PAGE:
Jeff Bernhard may be part of a local political legacy, but Scappoose’s current City Council president hardly believes in lifetime appointments.

Like his mother, former mayor and longtime county commissioner Rita Bernhard, Jeff has enjoyed a lengthy run in City Council. But as he wraps up his nine-year tenure this December, one of his major agenda items might be to impose term limits for city officials.

This isn’t a petty act of revenge on his way out of city hall. As Mayor Scott Burge points out, Jeff Bernhard’s colleagues twice voted him City Council president.

Nor does Bernhard have any intention of skipping town. Scappoose is where he was raised and where he met his wife. Scappoose is where the Bernhards have spent their 23 years together, where they’ve chosen to raise their three children, Ryan, Megan and Jake.

The lifelong Scappoose resident just thinks the City Council could use some new blood.

“I think that after eight years of being on the council, you’ve had the opportunity to learn what you’re going to learn, and to take those teachings and apply them to what is really truly needed within our community,” Bernhard said.

“At the same time, though, I think you become somewhat callous. You can start to become somewhat complacent. And I think that’s natural.”

He’s ready to pass the torch, he said, and is excited about Scappoose’s newest city councilor, Jason Meshell.

The family business

Growing up, Bernhard was inspired by how his mother Rita, a housewife, became increasingly active in the community.

She successfully campaigned for a seat on the City Council and became mayor of Scappoose — all before Bernhard graduated high school. She went on to serve as county commissioner for 12 years.

“Never before was I exposed to someone who wanted to do it just to make a difference,” Bernhard recalled.

Not surprisingly, his early political life mirrored his mother’s. Neither finished college, but each was drawn in to serve in local government: Rita on the Planning Commission, Jeff on the Budget Committee.

That’s not to say Bernhard always dreamed of weighing in on the city’s fiscal concerns.

After high school, he enrolled in courses at Portland Community College but made his money working up to a management position at a nearby sporting goods store. Through a couple social connections, he found out that Wells Fargo bank was looking to hire managers with strong sales backgrounds.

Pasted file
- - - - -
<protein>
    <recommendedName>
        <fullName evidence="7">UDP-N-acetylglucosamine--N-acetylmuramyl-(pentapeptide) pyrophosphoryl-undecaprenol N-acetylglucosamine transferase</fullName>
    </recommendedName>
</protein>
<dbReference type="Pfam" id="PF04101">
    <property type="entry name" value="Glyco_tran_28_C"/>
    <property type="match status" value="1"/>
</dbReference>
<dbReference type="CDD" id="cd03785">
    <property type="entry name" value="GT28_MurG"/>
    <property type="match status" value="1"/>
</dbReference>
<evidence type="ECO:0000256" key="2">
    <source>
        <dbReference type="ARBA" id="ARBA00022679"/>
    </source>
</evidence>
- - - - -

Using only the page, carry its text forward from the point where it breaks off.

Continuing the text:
Though he had no banking experience, he was hired as a banking retail manager. He would ultimately become a mortgage branch manager at the bank.

“I attribute my success to hard work, but to also being at the right place at the right time and taking advantage of when I was at the right place at the right time,” Bernhard said.

So when he was asked to join the City Budget Committee, he knew better than to turn the opportunity down.

“The meat and potatoes of the City Council is making sure the budget is in line,” he said. “And to kind of jump in on the budget side of it, see how that worked for a few years, get an understanding of where our dollars were being spent, how do we categorize our dollars, understanding the different bond measures — that was quite the learning experience.”

When a City Council seat became vacant a year later, Bernhard was appointed to serve out the rest of the term.

That abbreviated stint as a city councilor inspired him to run for election, securing him a full four years.

Mayor Scott Burge was struck by Bernhard’s studious approach to local politics.

“He was always thoughtful and prepared,” Burge said. “He wouldn’t speak unless it was an argument that was thought out.”

“He didn’t bring a lot of his personal issues to the table, which I really appreciated,” said Councilor Donna Gedlich.

All politics are personal

On the national stage, politics are expected to get nasty; anyone running for a high-profile public office is opening himself up for attack. Serving as a politician in the town where he was born and bred did give Bernhard pause.

“We didn’t have a lot of controversy, but that opportunity’s still there,” he said. “And you’ve got young children in the system, and everybody knows you — the whole community.”

Perhaps the most heated issue he’s had to weigh in on is the Urban Growth Boundary, which he still supports expanding.

“I had to stand up and say, ‘I understand the fear of what growth could potentially mean to the area,’” he said, “but I also understood that us being content in just being a bedroom community of Portland, or just being a bedroom community of St. Helens, and relying on their ability to provide services and employment. I was no longer content in doing so.”

The final tally

It’s been a busy nine years.

During Bernhard’s watch, Scappoose implemented 24-hour police coverage and saw the Havlik Drive extension to allow the city’s south neighborhoods better access to Scappoose’s main thoroughfare.

And then there’s Veterans Park. Although it was a long time coming, Bernhard says, at least the city took the time to do it right.

“It cost us so much less — by getting grant money from the state, by getting volunteer help for the park,” he said.

Now, he looks forward to a busy schedule of coaching for each of his children’s teams. But that’s not to say he’ll completely retire from politics. He can see himself on the school board, or further following his mother’s example in a role as county commissioner.

In the meantime, you might see him at the occasional City Council meeting.

“Hopefully I’ll be that voice of reason once again, without any voting power.”

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